April 13, 2024
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Linking Northern and Central NJ, Bronx, Manhattan, Westchester and CT

Jewish Link Readers Share Their Thoughts

The Jewish Link asked: What changes has the coronavirus prompted that you want to preserve?

Milton Erdfarb

Towards the end of February 2020 I wasn’t feeling well and wasn’t up to driving to my part-time job in Brooklyn, which could take an hour and a half on a good day. It turned out I was diagnosed with pneumonia and had to spend some time in the hospital. By March 9 my employer began issuing health-alert bulletins to all staff dealing with significant changes in daily operations.

During that two-week period, I asked my director if it was OK to work from home/telecommute. Everything I needed was at my fingertips, including remotely controlling the PC on my desk in Brooklyn. It is nearing one year since I stopped going into the office and, vaccine or not, I see no good reason to return. I do miss the face-to-face contact with fellow staff members but not enough to pay the tolls on two bridges. I basically accomplish everything I need to do from home. So, when COVID-19 goes away, I plan to continue to work from home.

Another major change has been not going into any stores, either food or merchandise. The ease of online shopping makes in-store shopping practically useless. There is very little I need that I can’t order with a tap on an icon.

Being home all of these months has led me to a greater appreciation of my friends, faith and family (especially being together 24/7 with my wife of 40+ years). That has been a great gift. But there is also much I miss, such as hugging my children and grandchildren and the repartee with my fellow congregants inside the synagogue.

Building on and not abandoning all of these positive changes will be my goal. I look forward to the challenge. May many of our necessary adaptations be a blessing and not a curse.


Milton Erdfarb is a benefits & entitlements specialist. He lives in Highland Park, New Jersey.


Daniel Shlian

In 1923, anthropologist Bronisław Malinowski coined the term “phatic” to describe speech which functions more as social cues than as conveying inherent meaning. Speakers of everyday English might recognize this archetypal snippet of phatic communication:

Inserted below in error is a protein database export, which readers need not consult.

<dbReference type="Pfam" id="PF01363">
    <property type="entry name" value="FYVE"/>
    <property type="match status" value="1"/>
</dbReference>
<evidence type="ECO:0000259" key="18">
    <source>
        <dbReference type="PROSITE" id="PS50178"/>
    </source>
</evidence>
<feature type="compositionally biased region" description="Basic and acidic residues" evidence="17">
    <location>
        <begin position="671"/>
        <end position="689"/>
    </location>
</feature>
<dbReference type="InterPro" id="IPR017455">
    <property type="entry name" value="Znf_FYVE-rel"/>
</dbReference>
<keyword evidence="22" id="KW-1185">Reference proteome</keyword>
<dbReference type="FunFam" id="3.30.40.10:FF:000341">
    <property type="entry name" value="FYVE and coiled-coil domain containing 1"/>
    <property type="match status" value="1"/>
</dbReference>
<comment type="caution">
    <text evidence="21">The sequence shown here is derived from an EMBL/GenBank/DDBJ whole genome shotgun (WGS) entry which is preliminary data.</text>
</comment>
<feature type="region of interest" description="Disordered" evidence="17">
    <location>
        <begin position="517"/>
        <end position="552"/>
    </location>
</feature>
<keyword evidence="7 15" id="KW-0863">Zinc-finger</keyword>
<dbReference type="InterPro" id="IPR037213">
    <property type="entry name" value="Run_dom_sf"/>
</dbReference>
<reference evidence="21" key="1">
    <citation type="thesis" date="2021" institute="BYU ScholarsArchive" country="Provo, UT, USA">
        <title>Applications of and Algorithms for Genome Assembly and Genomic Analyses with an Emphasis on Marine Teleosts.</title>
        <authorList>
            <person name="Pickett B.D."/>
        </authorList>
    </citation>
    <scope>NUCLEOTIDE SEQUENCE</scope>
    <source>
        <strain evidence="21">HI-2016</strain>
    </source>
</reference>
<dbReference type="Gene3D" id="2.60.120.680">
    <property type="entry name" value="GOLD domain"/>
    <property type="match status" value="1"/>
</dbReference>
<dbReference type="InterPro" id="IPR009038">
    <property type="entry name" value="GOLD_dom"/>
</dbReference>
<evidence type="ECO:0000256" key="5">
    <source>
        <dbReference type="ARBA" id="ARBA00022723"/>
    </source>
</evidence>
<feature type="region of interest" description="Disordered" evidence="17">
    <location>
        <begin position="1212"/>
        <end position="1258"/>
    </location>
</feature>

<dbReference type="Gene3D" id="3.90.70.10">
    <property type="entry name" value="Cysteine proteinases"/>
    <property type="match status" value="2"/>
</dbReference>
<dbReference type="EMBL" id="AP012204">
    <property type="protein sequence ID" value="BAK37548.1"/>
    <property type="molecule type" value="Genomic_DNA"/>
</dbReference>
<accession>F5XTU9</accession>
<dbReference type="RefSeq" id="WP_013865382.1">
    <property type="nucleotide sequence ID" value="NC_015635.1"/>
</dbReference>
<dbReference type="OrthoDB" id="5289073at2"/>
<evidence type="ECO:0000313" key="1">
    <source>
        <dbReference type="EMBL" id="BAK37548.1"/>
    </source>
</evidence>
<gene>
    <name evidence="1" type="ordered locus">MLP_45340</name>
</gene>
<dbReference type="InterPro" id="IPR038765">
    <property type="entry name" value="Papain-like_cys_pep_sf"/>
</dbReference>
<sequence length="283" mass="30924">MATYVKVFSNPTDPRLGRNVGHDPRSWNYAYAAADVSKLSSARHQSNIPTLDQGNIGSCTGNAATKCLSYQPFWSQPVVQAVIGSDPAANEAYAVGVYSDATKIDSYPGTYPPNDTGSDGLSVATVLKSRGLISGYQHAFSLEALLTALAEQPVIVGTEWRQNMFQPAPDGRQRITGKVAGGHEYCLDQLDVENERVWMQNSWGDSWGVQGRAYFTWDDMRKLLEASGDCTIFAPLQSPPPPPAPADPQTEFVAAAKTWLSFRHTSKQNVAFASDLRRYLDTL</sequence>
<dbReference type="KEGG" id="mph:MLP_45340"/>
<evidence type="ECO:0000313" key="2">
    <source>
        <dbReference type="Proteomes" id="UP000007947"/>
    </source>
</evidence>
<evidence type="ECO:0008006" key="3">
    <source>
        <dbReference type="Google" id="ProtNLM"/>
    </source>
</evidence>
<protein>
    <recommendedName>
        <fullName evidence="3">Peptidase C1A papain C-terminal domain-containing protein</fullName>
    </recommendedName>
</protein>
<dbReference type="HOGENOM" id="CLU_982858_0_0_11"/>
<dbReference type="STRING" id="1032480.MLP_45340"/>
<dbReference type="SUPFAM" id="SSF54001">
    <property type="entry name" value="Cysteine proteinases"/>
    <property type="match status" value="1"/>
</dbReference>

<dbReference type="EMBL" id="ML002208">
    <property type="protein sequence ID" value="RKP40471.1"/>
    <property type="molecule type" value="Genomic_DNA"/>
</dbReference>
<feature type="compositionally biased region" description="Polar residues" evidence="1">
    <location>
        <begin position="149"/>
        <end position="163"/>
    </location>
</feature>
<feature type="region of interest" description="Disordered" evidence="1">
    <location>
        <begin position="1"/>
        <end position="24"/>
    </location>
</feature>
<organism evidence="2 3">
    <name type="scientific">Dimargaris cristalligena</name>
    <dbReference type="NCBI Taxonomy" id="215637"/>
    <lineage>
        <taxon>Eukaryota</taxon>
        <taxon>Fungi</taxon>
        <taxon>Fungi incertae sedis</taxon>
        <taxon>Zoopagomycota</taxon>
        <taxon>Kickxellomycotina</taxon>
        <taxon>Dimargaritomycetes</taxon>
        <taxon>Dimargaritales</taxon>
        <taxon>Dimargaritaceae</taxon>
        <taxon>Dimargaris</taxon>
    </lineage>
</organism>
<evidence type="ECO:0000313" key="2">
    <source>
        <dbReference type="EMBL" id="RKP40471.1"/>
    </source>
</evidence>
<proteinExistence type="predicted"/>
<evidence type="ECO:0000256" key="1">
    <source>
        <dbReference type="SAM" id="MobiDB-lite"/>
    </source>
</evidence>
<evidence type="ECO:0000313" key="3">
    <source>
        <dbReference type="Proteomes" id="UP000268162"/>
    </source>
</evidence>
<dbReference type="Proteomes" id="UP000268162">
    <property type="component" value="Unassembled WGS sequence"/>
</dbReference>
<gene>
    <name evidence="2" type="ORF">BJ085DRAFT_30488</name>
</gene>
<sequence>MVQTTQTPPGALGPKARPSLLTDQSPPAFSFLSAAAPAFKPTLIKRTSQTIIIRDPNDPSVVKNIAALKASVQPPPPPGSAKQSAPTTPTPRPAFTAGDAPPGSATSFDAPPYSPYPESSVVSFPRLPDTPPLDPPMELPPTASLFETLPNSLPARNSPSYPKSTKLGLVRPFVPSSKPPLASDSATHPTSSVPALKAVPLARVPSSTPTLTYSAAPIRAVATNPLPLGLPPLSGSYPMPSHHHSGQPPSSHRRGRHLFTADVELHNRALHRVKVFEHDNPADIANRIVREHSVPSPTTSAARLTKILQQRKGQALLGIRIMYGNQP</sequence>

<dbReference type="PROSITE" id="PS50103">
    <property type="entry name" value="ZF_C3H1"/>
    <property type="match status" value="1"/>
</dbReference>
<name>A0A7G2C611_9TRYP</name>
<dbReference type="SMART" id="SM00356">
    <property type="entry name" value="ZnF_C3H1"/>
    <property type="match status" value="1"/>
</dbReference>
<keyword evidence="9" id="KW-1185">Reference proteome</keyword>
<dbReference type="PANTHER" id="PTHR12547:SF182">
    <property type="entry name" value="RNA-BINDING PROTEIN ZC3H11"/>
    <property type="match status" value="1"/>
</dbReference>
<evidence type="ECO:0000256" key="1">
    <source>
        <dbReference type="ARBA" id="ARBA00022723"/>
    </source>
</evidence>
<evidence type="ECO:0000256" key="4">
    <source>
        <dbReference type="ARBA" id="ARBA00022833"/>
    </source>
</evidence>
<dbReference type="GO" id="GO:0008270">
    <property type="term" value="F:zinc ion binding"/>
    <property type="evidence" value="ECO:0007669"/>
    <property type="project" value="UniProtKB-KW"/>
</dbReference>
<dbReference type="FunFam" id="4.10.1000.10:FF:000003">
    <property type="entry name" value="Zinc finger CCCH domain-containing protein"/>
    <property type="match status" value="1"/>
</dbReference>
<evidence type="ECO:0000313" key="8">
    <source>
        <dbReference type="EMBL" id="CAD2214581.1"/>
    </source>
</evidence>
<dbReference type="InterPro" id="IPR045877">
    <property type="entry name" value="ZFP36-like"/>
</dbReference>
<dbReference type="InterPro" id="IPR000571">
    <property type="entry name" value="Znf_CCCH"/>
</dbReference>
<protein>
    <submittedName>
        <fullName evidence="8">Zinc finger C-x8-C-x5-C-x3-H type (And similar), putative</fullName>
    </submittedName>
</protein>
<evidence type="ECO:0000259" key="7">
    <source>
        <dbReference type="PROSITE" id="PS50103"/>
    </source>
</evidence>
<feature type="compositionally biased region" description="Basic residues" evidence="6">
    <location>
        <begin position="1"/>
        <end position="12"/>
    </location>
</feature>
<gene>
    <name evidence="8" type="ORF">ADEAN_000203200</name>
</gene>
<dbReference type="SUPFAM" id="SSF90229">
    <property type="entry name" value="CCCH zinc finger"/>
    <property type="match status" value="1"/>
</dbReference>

Speaker 1: “Hi, how’s it going?”

Speaker 2: “Not much, and you?”

Speaker 1: “All right, yourself?”

Note that Speaker 2 does not address the manner in which anything is going, while the first speaker, despite having very recently been informed of the second’s state of affairs, inquires once again. Nonetheless, the speakers, having been ensconced in a familiar conversational setting by their phatic banter, likely will continue with words that possess significantly more meaning. The social niceties they exchange are merely verbal placeholders, imparting casual cordiality and little more.

Over the past months, as COVID-19 upended every norm, I have found that the phatic patterns of conversation have evolved as well. These days, whether I’m talking to my family over the phone, my friends at shul or proprietors of local bodegas, I generally end my conversations with “Be well,” or something of the ilk. (“Stay safe” was my go-to in March and April, but I found that a bit too ominous for my taste.) And a funny thing has happened along the way: I started meaning it. As I take leave from people, I find myself truly, mindfully wishing that the person is blessed with good health, financial stability and mental comfort, none of which can be taken remotely for granted.

Please God, as more and more people get vaccinated or recuperate, community as we knew it last February can re-emerge. But I would like to think that conversations going forward will be a little less phatic and a little more emphatic.


Daniel Shlian is a PhD candidate in inorganic chemistry at Columbia University. He lives with his wife and son in Washington Heights, Manhattan.


Edited by Harry Glazer

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